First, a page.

Lake Huron

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Satellite photo of Great Lakes.jpg

Geography and Geological History of Lake Huron[edit | edit source]

Lake Huron is the second largest of the five Great Lakes if measured by surface area and third largest if measured by water volume. It has the largest shore line length of any of the five and contains 30,000 islands. Hydrologically, it is the same body of water as Lake Michigan, separated only by the narrow Straits of Mackinac, and if combined with Lake Michigan, the two bodies of water are the largest freshwater lake in the world. Lake Huron, like the other Great Lakes, was formed by melting ice near the end of the last ice age.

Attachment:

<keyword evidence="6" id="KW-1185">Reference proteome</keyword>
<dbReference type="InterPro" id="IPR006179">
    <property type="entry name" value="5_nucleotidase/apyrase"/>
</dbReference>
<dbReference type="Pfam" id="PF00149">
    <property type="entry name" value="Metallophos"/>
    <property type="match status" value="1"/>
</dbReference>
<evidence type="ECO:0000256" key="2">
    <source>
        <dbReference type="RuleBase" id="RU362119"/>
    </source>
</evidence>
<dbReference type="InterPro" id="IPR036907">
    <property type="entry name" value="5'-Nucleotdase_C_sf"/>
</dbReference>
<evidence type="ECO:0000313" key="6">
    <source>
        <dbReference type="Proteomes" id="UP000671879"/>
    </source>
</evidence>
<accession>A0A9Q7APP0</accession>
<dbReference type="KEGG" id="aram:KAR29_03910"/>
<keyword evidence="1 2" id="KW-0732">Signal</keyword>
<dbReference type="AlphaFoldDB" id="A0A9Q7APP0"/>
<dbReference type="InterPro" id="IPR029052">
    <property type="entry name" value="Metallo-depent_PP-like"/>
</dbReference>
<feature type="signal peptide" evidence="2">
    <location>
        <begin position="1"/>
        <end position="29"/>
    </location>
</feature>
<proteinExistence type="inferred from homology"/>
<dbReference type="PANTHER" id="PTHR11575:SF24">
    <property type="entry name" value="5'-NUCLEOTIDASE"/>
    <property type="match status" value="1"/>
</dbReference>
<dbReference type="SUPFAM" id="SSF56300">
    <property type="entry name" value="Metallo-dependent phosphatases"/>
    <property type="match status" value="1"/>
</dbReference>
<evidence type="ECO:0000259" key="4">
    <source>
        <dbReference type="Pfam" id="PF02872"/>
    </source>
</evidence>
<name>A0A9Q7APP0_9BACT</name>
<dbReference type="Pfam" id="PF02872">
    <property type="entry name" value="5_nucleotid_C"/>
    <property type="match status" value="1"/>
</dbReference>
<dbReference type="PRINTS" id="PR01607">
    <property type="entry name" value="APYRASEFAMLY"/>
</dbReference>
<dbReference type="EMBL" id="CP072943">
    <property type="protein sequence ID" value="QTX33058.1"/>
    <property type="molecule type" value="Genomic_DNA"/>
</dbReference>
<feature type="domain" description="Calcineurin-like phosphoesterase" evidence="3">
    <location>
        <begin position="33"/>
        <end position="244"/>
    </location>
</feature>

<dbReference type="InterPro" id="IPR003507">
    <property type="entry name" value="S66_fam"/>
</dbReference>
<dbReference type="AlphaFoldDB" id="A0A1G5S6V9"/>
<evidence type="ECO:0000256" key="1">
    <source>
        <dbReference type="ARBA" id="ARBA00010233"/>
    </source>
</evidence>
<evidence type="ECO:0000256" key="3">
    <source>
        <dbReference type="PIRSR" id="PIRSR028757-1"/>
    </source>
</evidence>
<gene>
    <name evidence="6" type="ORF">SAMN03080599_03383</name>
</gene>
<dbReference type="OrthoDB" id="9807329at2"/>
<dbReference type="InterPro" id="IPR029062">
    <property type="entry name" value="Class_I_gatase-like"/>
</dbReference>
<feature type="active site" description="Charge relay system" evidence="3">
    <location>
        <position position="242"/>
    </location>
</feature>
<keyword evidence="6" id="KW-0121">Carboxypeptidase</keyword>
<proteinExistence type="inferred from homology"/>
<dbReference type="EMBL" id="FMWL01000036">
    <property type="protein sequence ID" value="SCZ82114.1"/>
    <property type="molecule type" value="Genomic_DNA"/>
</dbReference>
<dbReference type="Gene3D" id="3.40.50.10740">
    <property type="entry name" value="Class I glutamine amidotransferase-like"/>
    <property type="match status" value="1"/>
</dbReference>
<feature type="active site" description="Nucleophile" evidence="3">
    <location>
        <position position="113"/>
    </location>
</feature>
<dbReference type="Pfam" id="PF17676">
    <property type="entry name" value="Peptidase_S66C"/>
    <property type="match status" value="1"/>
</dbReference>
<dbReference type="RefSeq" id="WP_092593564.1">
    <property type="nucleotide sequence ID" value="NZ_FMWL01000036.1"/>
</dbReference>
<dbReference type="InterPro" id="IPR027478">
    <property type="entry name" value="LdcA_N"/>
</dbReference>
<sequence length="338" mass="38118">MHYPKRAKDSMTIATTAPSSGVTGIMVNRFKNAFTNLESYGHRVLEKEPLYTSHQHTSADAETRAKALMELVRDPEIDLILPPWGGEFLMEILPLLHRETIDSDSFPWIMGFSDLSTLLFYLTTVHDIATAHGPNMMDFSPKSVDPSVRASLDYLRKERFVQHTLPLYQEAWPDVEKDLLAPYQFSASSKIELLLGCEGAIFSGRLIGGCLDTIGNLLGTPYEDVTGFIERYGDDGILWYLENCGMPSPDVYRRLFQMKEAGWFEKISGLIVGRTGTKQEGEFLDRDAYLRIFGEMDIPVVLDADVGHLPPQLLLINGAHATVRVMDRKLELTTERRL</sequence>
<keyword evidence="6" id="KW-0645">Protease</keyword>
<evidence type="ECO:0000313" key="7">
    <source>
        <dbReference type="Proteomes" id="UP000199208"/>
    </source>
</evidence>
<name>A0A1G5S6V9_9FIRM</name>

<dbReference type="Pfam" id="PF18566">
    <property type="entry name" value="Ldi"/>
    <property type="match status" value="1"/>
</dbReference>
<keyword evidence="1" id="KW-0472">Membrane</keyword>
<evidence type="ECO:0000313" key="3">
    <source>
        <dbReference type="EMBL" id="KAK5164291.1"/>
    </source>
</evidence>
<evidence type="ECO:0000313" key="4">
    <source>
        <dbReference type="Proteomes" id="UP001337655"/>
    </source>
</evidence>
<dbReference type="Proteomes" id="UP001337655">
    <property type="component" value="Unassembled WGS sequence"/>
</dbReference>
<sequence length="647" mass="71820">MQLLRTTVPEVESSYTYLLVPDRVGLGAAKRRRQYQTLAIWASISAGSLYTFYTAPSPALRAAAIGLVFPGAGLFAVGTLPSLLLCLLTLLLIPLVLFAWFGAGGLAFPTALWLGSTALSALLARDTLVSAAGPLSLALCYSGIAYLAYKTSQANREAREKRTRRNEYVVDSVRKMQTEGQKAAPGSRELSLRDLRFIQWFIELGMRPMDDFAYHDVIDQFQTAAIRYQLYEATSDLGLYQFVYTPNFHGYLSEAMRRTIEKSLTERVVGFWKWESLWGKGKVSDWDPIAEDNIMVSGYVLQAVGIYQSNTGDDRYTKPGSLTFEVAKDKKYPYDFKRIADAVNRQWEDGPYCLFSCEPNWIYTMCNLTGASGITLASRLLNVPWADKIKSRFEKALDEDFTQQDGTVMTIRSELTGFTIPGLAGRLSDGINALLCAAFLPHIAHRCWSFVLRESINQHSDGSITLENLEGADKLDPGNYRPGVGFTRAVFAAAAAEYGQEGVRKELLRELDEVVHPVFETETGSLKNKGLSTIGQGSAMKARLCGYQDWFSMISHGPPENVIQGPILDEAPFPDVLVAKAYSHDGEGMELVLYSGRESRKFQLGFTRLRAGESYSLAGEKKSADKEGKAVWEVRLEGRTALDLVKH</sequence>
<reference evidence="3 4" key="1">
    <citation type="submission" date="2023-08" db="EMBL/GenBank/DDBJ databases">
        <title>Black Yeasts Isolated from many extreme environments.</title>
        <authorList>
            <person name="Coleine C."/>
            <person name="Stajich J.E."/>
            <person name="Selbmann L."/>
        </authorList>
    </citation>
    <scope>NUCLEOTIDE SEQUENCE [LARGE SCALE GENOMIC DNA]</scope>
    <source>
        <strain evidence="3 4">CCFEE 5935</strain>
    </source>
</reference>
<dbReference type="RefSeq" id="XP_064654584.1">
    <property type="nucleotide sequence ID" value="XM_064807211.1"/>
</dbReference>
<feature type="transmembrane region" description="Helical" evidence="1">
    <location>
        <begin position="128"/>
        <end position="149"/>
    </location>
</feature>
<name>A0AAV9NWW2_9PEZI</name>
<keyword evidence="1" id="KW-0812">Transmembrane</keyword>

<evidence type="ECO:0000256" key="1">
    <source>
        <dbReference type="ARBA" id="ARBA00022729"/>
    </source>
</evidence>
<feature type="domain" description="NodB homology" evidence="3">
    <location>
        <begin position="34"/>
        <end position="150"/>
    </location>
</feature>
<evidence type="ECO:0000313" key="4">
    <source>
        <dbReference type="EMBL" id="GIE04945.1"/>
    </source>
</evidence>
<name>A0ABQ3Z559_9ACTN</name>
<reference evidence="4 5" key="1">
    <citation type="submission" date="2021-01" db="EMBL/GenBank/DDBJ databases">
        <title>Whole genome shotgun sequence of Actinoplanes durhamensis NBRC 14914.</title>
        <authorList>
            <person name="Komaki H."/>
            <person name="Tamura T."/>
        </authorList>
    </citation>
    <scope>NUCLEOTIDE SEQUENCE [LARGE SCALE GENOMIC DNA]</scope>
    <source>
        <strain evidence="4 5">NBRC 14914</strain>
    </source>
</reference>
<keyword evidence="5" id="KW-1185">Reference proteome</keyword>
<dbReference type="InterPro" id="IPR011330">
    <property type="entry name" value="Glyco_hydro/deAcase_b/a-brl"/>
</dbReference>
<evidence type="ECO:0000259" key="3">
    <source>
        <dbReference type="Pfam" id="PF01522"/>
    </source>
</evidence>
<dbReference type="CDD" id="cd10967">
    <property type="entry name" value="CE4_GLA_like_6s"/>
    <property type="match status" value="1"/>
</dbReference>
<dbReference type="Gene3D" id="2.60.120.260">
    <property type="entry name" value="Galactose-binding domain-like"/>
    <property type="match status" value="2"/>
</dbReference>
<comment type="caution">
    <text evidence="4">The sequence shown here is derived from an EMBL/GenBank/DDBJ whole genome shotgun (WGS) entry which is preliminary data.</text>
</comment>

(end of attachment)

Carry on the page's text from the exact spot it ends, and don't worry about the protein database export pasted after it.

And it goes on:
Early History[edit | edit source]

The French were the first European visitors to this area and by 1656, it was on early European maps and called "Lac des Hurons", which is a reference to its fresh water. Since 1679 it has had an extensive history of shipping activity and reportedly has been the location of over a thousand ship wrecks. In 1913 a storm sank ten ships. The men killed are listed here:

Important Cities on Lake Huron[edit | edit source]

  • Goderich
  • Sarnia
  • Bay City
  • Alpena
  • Rogers City
  • Cheboygan
  • Tobermory
  • Sauble Beach
  • Saugeen Shores
  • St. Ignace
  • Port Huron

Resources[edit | edit source],4561,7-135-3313_3677-15959--,00.html